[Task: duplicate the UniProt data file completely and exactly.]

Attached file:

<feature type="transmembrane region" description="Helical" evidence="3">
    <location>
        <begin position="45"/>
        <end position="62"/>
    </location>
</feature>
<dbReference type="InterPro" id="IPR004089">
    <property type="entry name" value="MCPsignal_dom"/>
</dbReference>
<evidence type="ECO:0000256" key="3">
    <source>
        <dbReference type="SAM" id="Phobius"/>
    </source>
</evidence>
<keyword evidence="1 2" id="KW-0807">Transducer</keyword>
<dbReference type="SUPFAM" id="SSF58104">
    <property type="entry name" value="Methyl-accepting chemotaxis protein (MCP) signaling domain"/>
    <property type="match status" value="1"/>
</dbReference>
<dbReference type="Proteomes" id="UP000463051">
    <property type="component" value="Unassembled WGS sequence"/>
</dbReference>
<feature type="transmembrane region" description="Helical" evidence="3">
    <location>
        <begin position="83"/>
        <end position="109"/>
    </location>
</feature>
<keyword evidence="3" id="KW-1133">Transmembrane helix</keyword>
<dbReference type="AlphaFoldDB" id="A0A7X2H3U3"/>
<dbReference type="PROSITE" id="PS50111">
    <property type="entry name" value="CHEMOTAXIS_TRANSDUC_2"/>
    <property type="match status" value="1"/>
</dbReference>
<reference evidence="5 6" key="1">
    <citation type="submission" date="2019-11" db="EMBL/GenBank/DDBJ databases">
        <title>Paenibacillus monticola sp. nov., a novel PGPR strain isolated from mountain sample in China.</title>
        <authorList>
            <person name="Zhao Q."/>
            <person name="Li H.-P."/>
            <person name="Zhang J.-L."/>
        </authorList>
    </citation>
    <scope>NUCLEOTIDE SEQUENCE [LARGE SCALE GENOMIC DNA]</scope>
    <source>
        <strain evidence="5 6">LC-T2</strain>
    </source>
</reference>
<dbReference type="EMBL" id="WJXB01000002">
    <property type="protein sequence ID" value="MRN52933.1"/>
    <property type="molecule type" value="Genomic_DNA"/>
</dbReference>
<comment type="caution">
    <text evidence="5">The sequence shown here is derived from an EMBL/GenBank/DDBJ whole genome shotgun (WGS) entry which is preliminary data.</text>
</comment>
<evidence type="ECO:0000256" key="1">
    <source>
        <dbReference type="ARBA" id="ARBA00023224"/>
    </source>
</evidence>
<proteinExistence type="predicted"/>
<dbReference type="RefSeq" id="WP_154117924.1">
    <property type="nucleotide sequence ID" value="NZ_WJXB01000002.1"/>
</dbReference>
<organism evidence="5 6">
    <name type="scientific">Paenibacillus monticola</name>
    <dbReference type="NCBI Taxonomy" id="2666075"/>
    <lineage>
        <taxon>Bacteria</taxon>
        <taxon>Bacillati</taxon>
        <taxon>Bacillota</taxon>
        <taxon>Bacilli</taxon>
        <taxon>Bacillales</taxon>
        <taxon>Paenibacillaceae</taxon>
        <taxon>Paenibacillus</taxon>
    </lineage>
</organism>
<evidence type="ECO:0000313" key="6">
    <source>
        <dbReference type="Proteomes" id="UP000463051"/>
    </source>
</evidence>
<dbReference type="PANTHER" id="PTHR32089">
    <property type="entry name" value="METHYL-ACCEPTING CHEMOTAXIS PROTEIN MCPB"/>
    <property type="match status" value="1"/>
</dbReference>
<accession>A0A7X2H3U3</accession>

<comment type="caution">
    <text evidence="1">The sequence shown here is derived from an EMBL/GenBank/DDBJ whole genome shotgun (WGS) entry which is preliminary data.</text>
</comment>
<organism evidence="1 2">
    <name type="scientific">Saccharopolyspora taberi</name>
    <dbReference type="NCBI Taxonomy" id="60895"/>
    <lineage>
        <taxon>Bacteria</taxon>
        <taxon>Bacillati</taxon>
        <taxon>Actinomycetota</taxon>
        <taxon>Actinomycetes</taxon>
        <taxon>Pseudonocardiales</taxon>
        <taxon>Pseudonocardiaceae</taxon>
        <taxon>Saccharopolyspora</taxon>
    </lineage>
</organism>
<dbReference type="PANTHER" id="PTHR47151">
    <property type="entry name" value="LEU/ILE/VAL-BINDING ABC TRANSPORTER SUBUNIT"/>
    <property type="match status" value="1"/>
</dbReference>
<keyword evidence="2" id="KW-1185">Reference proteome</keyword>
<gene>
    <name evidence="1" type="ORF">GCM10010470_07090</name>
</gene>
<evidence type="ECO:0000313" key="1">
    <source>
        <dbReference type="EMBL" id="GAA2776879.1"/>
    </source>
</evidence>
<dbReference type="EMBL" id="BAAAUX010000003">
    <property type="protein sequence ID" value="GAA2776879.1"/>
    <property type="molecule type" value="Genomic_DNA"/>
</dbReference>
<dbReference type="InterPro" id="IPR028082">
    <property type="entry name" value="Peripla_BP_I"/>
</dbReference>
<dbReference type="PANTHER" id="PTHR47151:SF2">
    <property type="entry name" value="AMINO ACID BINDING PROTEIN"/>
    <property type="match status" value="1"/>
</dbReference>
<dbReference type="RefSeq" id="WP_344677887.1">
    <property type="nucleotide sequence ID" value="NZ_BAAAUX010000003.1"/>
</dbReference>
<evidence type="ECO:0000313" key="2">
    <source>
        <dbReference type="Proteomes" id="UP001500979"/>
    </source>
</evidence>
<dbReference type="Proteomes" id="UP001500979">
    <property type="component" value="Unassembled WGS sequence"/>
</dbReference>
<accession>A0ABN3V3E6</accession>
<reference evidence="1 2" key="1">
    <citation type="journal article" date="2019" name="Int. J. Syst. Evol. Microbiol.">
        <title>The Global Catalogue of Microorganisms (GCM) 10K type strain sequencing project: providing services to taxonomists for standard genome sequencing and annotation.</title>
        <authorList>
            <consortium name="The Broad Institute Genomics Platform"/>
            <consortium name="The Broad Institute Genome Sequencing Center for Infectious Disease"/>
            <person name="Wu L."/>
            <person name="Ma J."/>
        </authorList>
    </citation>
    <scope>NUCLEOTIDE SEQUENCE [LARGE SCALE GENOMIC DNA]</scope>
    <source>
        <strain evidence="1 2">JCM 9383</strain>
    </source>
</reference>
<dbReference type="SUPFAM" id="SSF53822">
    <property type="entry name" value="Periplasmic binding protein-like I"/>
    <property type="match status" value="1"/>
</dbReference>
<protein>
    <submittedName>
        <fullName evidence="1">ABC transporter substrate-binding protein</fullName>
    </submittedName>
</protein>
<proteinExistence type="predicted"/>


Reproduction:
<feature type="transmembrane region" description="Helical" evidence="3">
    <location>
        <begin position="45"/>
        <end position="62"/>
    </location>
</feature>
<dbReference type="InterPro" id="IPR004089">
    <property type="entry name" value="MCPsignal_dom"/>
</dbReference>
<evidence type="ECO:0000256" key="3">
    <source>
        <dbReference type="SAM" id="Phobius"/>
    </source>
</evidence>
<keyword evidence="1 2" id="KW-0807">Transducer</keyword>
<dbReference type="SUPFAM" id="SSF58104">
    <property type="entry name" value="Methyl-accepting chemotaxis protein (MCP) signaling domain"/>
    <property type="match status" value="1"/>
</dbReference>
<dbReference type="Proteomes" id="UP000463051">
    <property type="component" value="Unassembled WGS sequence"/>
</dbReference>
<feature type="transmembrane region" description="Helical" evidence="3">
    <location>
        <begin position="83"/>
        <end position="109"/>
    </location>
</feature>
<keyword evidence="3" id="KW-1133">Transmembrane helix</keyword>
<dbReference type="AlphaFoldDB" id="A0A7X2H3U3"/>
<dbReference type="PROSITE" id="PS50111">
    <property type="entry name" value="CHEMOTAXIS_TRANSDUC_2"/>
    <property type="match status" value="1"/>
</dbReference>
<reference evidence="5 6" key="1">
    <citation type="submission" date="2019-11" db="EMBL/GenBank/DDBJ databases">
        <title>Paenibacillus monticola sp. nov., a novel PGPR strain isolated from mountain sample in China.</title>
        <authorList>
            <person name="Zhao Q."/>
            <person name="Li H.-P."/>
            <person name="Zhang J.-L."/>
        </authorList>
    </citation>
    <scope>NUCLEOTIDE SEQUENCE [LARGE SCALE GENOMIC DNA]</scope>
    <source>
        <strain evidence="5 6">LC-T2</strain>
    </source>
</reference>
<dbReference type="EMBL" id="WJXB01000002">
    <property type="protein sequence ID" value="MRN52933.1"/>
    <property type="molecule type" value="Genomic_DNA"/>
</dbReference>
<comment type="caution">
    <text evidence="5">The sequence shown here is derived from an EMBL/GenBank/DDBJ whole genome shotgun (WGS) entry which is preliminary data.</text>
</comment>
<evidence type="ECO:0000256" key="1">
    <source>
        <dbReference type="ARBA" id="ARBA00023224"/>
    </source>
</evidence>
<proteinExistence type="predicted"/>
<dbReference type="RefSeq" id="WP_154117924.1">
    <property type="nucleotide sequence ID" value="NZ_WJXB01000002.1"/>
</dbReference>
<organism evidence="5 6">
    <name type="scientific">Paenibacillus monticola</name>
    <dbReference type="NCBI Taxonomy" id="2666075"/>
    <lineage>
        <taxon>Bacteria</taxon>
        <taxon>Bacillati</taxon>
        <taxon>Bacillota</taxon>
        <taxon>Bacilli</taxon>
        <taxon>Bacillales</taxon>
        <taxon>Paenibacillaceae</taxon>
        <taxon>Paenibacillus</taxon>
    </lineage>
</organism>
<evidence type="ECO:0000313" key="6">
    <source>
        <dbReference type="Proteomes" id="UP000463051"/>
    </source>
</evidence>
<dbReference type="PANTHER" id="PTHR32089">
    <property type="entry name" value="METHYL-ACCEPTING CHEMOTAXIS PROTEIN MCPB"/>
    <property type="match status" value="1"/>
</dbReference>
<accession>A0A7X2H3U3</accession>

<comment type="caution">
    <text evidence="1">The sequence shown here is derived from an EMBL/GenBank/DDBJ whole genome shotgun (WGS) entry which is preliminary data.</text>
</comment>
<organism evidence="1 2">
    <name type="scientific">Saccharopolyspora taberi</name>
    <dbReference type="NCBI Taxonomy" id="60895"/>
    <lineage>
        <taxon>Bacteria</taxon>
        <taxon>Bacillati</taxon>
        <taxon>Actinomycetota</taxon>
        <taxon>Actinomycetes</taxon>
        <taxon>Pseudonocardiales</taxon>
        <taxon>Pseudonocardiaceae</taxon>
        <taxon>Saccharopolyspora</taxon>
    </lineage>
</organism>
<dbReference type="PANTHER" id="PTHR47151">
    <property type="entry name" value="LEU/ILE/VAL-BINDING ABC TRANSPORTER SUBUNIT"/>
    <property type="match status" value="1"/>
</dbReference>
<keyword evidence="2" id="KW-1185">Reference proteome</keyword>
<gene>
    <name evidence="1" type="ORF">GCM10010470_07090</name>
</gene>
<evidence type="ECO:0000313" key="1">
    <source>
        <dbReference type="EMBL" id="GAA2776879.1"/>
    </source>
</evidence>
<dbReference type="EMBL" id="BAAAUX010000003">
    <property type="protein sequence ID" value="GAA2776879.1"/>
    <property type="molecule type" value="Genomic_DNA"/>
</dbReference>
<dbReference type="InterPro" id="IPR028082">
    <property type="entry name" value="Peripla_BP_I"/>
</dbReference>
<dbReference type="PANTHER" id="PTHR47151:SF2">
    <property type="entry name" value="AMINO ACID BINDING PROTEIN"/>
    <property type="match status" value="1"/>
</dbReference>
<dbReference type="RefSeq" id="WP_344677887.1">
    <property type="nucleotide sequence ID" value="NZ_BAAAUX010000003.1"/>
</dbReference>
<evidence type="ECO:0000313" key="2">
    <source>
        <dbReference type="Proteomes" id="UP001500979"/>
    </source>
</evidence>
<dbReference type="Proteomes" id="UP001500979">
    <property type="component" value="Unassembled WGS sequence"/>
</dbReference>
<accession>A0ABN3V3E6</accession>
<reference evidence="1 2" key="1">
    <citation type="journal article" date="2019" name="Int. J. Syst. Evol. Microbiol.">
        <title>The Global Catalogue of Microorganisms (GCM) 10K type strain sequencing project: providing services to taxonomists for standard genome sequencing and annotation.</title>
        <authorList>
            <consortium name="The Broad Institute Genomics Platform"/>
            <consortium name="The Broad Institute Genome Sequencing Center for Infectious Disease"/>
            <person name="Wu L."/>
            <person name="Ma J."/>
        </authorList>
    </citation>
    <scope>NUCLEOTIDE SEQUENCE [LARGE SCALE GENOMIC DNA]</scope>
    <source>
        <strain evidence="1 2">JCM 9383</strain>
    </source>
</reference>
<dbReference type="SUPFAM" id="SSF53822">
    <property type="entry name" value="Periplasmic binding protein-like I"/>
    <property type="match status" value="1"/>
</dbReference>
<protein>
    <submittedName>
        <fullName evidence="1">ABC transporter substrate-binding protein</fullName>
    </submittedName>
</protein>
<proteinExistence type="predicted"/>